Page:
A German propaganda marks the defence pact between Kaiser Wilhelm II, Mehmed V and Franz Joseph I, which brings the Ottoman empire into the First World War (Photo by Chronicle / Alamy Stock Photo)
A German propaganda marks the defence pact between Kaiser Wilhelm II, Mehmed V and Franz Joseph I, which brings the Ottoman empire into the First World War (Photo by Chronicle / Alamy Stock Photo)

Fractured Ottoman society

In laying out his conditions for peace, US president Woodrow Wilson promised the “Turkish portion” of the Ottoman empire its “assured sovereignty” while “other nationalities” would be granted “undoubted security of life and an absolutely unmolested opportunity of autonomous development”. Wilson’s peace plan heartened Arab nationalists and Armenian survivors. For others in the empire, confusion and fear reigned.

These tensions erupted when Greek troops seized the port city of Smyrna (or Izmir), on the west coast of Anatolia in May 1919. The Greek offensive came hard upon indications that Athens, along with Britain, France and Italy, planned to carve up the sultan’s lands once peace talks in Versailles had concluded.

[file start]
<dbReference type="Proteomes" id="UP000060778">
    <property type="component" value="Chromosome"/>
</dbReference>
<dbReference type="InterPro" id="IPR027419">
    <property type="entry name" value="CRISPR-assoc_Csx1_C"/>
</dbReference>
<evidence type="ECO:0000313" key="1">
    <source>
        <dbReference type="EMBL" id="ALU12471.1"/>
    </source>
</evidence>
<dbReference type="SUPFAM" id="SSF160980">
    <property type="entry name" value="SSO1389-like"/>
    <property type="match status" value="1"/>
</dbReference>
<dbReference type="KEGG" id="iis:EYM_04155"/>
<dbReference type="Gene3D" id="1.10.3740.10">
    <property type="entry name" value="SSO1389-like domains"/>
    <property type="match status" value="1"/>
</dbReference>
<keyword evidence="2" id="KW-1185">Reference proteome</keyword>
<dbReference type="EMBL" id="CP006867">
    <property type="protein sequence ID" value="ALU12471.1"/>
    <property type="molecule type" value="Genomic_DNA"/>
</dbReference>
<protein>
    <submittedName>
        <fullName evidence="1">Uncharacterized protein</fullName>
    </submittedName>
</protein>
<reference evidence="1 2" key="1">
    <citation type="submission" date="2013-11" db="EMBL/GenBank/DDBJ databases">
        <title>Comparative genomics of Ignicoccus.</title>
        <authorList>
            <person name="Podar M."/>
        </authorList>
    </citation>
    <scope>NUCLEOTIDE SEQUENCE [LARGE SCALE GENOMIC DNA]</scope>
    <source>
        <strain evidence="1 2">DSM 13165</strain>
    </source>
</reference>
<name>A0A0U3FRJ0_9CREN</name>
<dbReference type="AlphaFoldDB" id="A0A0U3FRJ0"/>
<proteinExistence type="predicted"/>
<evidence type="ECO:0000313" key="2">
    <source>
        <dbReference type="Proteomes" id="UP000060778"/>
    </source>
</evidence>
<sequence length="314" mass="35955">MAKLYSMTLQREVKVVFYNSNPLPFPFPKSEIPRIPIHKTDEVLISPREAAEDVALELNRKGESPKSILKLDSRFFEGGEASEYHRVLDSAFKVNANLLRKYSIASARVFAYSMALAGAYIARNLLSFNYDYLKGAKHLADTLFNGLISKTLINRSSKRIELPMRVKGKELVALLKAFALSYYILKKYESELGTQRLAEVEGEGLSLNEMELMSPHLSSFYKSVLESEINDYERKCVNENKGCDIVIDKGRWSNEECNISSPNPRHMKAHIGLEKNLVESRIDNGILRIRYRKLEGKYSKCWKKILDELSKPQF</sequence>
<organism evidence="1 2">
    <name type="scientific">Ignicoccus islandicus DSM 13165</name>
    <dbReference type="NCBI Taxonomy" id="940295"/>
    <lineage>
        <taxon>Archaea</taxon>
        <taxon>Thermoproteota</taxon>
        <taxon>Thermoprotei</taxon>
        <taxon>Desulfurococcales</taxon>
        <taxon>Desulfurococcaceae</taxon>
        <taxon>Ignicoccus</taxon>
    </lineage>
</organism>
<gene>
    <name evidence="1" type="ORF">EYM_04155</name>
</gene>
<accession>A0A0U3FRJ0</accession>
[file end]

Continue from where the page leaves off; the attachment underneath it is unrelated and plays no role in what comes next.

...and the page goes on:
The arrival of Allied troops to the capital, Constantinople, in November 1918, coupled with the fall of Smyrna in May 1919, fractured Ottoman society along sectarian lines. Opinions among non-Muslims varied between caution and outright support for the Allies. Many Muslims, however, denounced Greece’s attack while thousands rallied to army units aiming to end any hope of an Allied occupation. Leading this armed struggle was a figure who would go on to dominate Turkish politics until his death two decades later.

That man was Mustafa Kemal. He ended the First World War as a senior commander in the imperial army, and in opposing the Allies (now dominated by Greek, British and French forces) once again, he declared that his principal goal was restoring the sovereignty of the empire. However, his National Forces, as he called them, limited their aims to the liberation of only those Ottoman territories where a “Turkish and Muslim” majority prevailed

For Kemal and other Nationalist leaders, re-establishing imperial rule over Arab territories like Syria proved neither practical nor preferable. Recent events, Kemal believed, proved that Turkish-speaking Muslims alone composed the historic and political core of the Ottoman nation. Relinquishing the Levant and Mesopotamia appeared to assure the survival of a coherent and viable state grounded in Anatolia.